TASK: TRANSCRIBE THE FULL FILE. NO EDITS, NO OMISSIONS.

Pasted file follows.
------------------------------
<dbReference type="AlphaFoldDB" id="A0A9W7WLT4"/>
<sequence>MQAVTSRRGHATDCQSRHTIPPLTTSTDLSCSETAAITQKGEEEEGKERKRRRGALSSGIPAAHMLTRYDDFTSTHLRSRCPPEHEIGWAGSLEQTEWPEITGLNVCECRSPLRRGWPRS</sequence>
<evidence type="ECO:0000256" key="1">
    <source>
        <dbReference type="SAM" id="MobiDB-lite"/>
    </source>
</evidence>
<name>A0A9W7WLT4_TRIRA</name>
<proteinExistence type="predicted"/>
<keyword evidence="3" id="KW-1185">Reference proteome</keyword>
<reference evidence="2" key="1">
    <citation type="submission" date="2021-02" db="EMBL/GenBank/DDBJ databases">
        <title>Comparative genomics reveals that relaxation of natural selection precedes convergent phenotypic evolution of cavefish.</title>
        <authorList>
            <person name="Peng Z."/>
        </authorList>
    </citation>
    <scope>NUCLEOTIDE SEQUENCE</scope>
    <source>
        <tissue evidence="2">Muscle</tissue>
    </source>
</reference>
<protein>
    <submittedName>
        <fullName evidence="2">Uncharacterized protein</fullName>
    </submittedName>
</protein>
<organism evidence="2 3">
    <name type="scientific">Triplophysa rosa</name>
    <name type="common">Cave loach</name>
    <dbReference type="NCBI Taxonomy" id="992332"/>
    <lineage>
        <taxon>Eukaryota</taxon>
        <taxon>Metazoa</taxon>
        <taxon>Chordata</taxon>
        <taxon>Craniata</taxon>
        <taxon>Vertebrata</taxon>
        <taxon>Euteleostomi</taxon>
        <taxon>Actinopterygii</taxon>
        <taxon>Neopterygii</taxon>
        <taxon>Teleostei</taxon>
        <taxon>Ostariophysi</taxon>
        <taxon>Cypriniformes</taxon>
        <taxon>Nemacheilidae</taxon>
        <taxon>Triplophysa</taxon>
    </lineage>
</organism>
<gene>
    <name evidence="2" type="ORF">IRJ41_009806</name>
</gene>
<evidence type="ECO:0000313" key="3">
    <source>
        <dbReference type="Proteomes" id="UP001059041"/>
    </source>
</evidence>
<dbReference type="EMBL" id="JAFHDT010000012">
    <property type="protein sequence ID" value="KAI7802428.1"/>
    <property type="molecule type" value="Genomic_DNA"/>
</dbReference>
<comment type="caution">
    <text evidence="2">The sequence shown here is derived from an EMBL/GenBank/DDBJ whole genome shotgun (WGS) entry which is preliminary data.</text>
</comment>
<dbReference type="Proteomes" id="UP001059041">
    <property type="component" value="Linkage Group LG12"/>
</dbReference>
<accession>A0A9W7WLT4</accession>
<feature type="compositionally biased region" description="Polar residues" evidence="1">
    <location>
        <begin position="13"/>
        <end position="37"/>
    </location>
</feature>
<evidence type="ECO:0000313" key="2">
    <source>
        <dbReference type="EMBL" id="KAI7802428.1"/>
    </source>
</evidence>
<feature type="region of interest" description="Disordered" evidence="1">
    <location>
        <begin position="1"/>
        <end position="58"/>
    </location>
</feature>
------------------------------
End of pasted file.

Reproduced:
<dbReference type="AlphaFoldDB" id="A0A9W7WLT4"/>
<sequence>MQAVTSRRGHATDCQSRHTIPPLTTSTDLSCSETAAITQKGEEEEGKERKRRRGALSSGIPAAHMLTRYDDFTSTHLRSRCPPEHEIGWAGSLEQTEWPEITGLNVCECRSPLRRGWPRS</sequence>
<evidence type="ECO:0000256" key="1">
    <source>
        <dbReference type="SAM" id="MobiDB-lite"/>
    </source>
</evidence>
<name>A0A9W7WLT4_TRIRA</name>
<proteinExistence type="predicted"/>
<keyword evidence="3" id="KW-1185">Reference proteome</keyword>
<reference evidence="2" key="1">
    <citation type="submission" date="2021-02" db="EMBL/GenBank/DDBJ databases">
        <title>Comparative genomics reveals that relaxation of natural selection precedes convergent phenotypic evolution of cavefish.</title>
        <authorList>
            <person name="Peng Z."/>
        </authorList>
    </citation>
    <scope>NUCLEOTIDE SEQUENCE</scope>
    <source>
        <tissue evidence="2">Muscle</tissue>
    </source>
</reference>
<protein>
    <submittedName>
        <fullName evidence="2">Uncharacterized protein</fullName>
    </submittedName>
</protein>
<organism evidence="2 3">
    <name type="scientific">Triplophysa rosa</name>
    <name type="common">Cave loach</name>
    <dbReference type="NCBI Taxonomy" id="992332"/>
    <lineage>
        <taxon>Eukaryota</taxon>
        <taxon>Metazoa</taxon>
        <taxon>Chordata</taxon>
        <taxon>Craniata</taxon>
        <taxon>Vertebrata</taxon>
        <taxon>Euteleostomi</taxon>
        <taxon>Actinopterygii</taxon>
        <taxon>Neopterygii</taxon>
        <taxon>Teleostei</taxon>
        <taxon>Ostariophysi</taxon>
        <taxon>Cypriniformes</taxon>
        <taxon>Nemacheilidae</taxon>
        <taxon>Triplophysa</taxon>
    </lineage>
</organism>
<gene>
    <name evidence="2" type="ORF">IRJ41_009806</name>
</gene>
<evidence type="ECO:0000313" key="3">
    <source>
        <dbReference type="Proteomes" id="UP001059041"/>
    </source>
</evidence>
<dbReference type="EMBL" id="JAFHDT010000012">
    <property type="protein sequence ID" value="KAI7802428.1"/>
    <property type="molecule type" value="Genomic_DNA"/>
</dbReference>
<comment type="caution">
    <text evidence="2">The sequence shown here is derived from an EMBL/GenBank/DDBJ whole genome shotgun (WGS) entry which is preliminary data.</text>
</comment>
<dbReference type="Proteomes" id="UP001059041">
    <property type="component" value="Linkage Group LG12"/>
</dbReference>
<accession>A0A9W7WLT4</accession>
<feature type="compositionally biased region" description="Polar residues" evidence="1">
    <location>
        <begin position="13"/>
        <end position="37"/>
    </location>
</feature>
<evidence type="ECO:0000313" key="2">
    <source>
        <dbReference type="EMBL" id="KAI7802428.1"/>
    </source>
</evidence>
<feature type="region of interest" description="Disordered" evidence="1">
    <location>
        <begin position="1"/>
        <end position="58"/>
    </location>
</feature>